It was midnight and I had just stepped off the plane before I saw Soraya. She was standing outside with my name handwritten on a sign. She was patiently waiting to take me from the airport to my living quarters for the next three days. It was a short drive as we traveled along steep hills and winding roads in the dark. She told me about her family and her life here in Costa Rica. She shared her experiences in regards to visiting the States, even visiting the southern parts where I’m from. I wanted to hear more, but we had arrived at my destination and Soraya had to go to work in the next few hours.
Gabriela and Milo opened the door to us, showed us around, and gave us a quick tour. I was grateful for the quickness because I was extremely jet-lagged and desperately needed sleep. I showered and tried my best to get comfortable. I remember staying awake for a while — speaking to God and giving thanks for safe travels. Night sounded quite different in this part of the world. The nocturnal creatures spoke out to one another, but it was in a soothing and peaceful manner. Peaceful enough for me to fall asleep.
Morning came when the sun literally peeked in through the half-drawn curtains at 5:30 AM. But it was a refreshing sort of greeting. One that I appreciated. Mainly because I knew where I would be waking up and falling asleep for the next few days unlike home.
Gabriela and her husband invited me to the market in the central part of Colon. The Colonians convened here every Saturday to sell their produce, their art, and their services. I had a wonderful breakfast with the most delectable coffee I’ve ever tasted. Completely unmatched based on what I’ve tasted in the states. But generally, everything I’ve tasted abroad is better than what’s in the states. We stroll around the central–visiting a few stands and the supermarket with Gabriela playing tour guide.
I purchased a few items before we headed back home for more breakfast that Garbriela insisted she make for me and all of her guests. She loves to cook and was once a baker before retiring. I savored the meal that she prepared for me, talked a little bit about what was going on in my life back home and got a little choked up. Life has been so hard to talk about lately. Most of the times I can get through a conversation without getting emotional. Other days, I just can’t hold back the tears and frustration. I went outside on the terrace to breathe through it — to calm myself by looking at such an amazing view. Toucans flew by and butterflies weren’t strangers. I felt vast, yet humbled.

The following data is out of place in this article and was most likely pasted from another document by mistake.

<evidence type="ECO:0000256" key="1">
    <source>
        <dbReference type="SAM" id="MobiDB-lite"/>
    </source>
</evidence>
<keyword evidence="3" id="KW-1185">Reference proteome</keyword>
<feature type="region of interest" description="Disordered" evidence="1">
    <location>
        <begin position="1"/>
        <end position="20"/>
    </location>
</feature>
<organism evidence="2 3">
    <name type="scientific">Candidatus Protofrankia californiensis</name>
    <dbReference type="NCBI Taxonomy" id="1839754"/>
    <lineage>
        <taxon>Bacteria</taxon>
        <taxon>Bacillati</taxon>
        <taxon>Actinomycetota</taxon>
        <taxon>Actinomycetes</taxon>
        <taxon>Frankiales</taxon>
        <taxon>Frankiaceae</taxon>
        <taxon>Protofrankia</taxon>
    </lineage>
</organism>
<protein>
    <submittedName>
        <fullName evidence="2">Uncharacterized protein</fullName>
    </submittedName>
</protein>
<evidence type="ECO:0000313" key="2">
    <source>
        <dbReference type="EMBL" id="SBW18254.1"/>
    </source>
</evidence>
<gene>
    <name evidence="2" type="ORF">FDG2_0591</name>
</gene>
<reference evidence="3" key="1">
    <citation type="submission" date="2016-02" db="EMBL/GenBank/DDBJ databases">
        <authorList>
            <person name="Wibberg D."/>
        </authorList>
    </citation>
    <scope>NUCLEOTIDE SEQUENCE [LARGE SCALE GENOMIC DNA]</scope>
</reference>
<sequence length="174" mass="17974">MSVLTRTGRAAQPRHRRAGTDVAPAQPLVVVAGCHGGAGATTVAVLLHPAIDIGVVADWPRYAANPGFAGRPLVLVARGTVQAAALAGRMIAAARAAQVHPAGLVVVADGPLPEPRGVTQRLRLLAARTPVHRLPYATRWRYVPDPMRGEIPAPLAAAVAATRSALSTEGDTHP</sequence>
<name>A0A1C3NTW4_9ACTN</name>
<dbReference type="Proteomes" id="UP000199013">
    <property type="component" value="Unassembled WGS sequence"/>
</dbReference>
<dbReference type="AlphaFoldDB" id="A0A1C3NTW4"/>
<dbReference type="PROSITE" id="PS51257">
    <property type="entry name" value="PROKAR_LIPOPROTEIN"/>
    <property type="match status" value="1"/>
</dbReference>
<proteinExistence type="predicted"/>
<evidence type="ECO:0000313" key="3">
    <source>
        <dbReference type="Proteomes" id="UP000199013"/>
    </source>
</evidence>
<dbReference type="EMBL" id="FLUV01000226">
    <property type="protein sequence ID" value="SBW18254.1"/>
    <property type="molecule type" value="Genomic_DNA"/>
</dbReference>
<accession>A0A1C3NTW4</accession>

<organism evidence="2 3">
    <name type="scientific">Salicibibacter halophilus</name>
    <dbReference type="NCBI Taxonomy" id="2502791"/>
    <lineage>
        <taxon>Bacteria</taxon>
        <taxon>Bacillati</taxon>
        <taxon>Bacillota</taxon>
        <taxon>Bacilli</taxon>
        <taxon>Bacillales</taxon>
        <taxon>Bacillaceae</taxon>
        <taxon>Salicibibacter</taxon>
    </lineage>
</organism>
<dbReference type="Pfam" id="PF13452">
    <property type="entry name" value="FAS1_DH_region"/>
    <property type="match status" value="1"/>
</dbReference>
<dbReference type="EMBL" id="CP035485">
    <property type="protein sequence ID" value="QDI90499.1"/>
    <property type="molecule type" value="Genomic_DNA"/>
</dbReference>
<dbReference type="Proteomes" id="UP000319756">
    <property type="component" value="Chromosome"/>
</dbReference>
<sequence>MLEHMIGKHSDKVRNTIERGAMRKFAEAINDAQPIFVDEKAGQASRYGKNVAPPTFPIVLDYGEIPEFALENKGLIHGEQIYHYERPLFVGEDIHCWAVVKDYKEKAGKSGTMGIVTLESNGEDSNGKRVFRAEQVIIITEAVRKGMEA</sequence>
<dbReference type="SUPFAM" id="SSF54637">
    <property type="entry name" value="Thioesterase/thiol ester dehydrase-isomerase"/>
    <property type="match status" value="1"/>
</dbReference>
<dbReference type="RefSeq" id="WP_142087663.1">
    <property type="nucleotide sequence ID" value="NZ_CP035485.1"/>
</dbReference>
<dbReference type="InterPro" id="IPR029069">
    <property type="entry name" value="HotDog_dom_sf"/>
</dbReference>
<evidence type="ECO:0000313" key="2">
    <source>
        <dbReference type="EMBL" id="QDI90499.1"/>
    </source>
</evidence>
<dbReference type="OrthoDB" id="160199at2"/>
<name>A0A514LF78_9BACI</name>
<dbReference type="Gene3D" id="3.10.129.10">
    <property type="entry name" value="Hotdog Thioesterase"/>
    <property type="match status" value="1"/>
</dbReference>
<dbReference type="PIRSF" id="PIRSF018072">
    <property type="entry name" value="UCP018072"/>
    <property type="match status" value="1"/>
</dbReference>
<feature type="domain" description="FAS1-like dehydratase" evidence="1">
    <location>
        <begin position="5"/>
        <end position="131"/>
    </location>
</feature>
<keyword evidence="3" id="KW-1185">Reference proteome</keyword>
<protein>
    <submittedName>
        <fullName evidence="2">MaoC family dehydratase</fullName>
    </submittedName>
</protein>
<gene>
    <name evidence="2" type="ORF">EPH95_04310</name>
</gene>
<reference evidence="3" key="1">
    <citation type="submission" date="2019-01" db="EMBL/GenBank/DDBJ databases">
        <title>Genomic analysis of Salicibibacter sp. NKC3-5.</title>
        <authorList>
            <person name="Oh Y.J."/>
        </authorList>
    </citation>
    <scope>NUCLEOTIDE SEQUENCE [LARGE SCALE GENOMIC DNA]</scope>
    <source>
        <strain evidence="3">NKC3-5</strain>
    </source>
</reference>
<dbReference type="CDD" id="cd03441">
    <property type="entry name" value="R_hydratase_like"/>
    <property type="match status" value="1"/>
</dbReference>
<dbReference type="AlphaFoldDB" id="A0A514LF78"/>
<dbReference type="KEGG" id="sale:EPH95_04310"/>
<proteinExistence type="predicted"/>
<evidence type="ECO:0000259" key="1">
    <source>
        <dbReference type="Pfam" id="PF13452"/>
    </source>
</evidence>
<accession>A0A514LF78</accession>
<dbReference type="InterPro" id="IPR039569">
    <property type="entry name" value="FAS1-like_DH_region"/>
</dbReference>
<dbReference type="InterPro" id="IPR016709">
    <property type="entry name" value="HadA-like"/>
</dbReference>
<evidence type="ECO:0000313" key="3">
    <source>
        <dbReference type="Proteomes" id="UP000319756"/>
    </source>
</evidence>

Evening came. And as much as I wanted to lay in bed and wallow in my sorrows, I didn’t want a trip in such a beautiful country to go to waste. This was the least amount of planning that I had ever done in my travels and I just didn’t feel like researching much. I took a late stroll downhill into town to do a little more shopping and to grab dinner and other snacks. I dined on ceviche and picked up a sweet little pastry before grabbing a taxi back up the hill because I in no way close to being in the physical shape that traveling uphill by foot would require. And taxis were only about $2.
I had just arrived back from an evening in town and was waiting to witness a Costa Rican sunset when Gabriela came to me in excitement. She had booked a tour for me the following day to visit a coffee plantation, Poas Volcano, an animal reserve, and La Paz Waterfall. I had just begun to settle with not doing anything adventurous or exciting but walking down the hill into town, so I appreciated her effort tremendously. Grabriela stayed for a while, conversing with me about how much I would enjoy the excursion, about the beauty that I need to see while I’m here in Costa Rica and shared more details about her life here in Colon. She asked me more about my life and I shared — focusing more on the good and what I still had to be grateful for. Our exchange was delightful. Therapeutic in it’s own fashion.
She sat with me until the sun finally set. And I’m quite thankful that she did.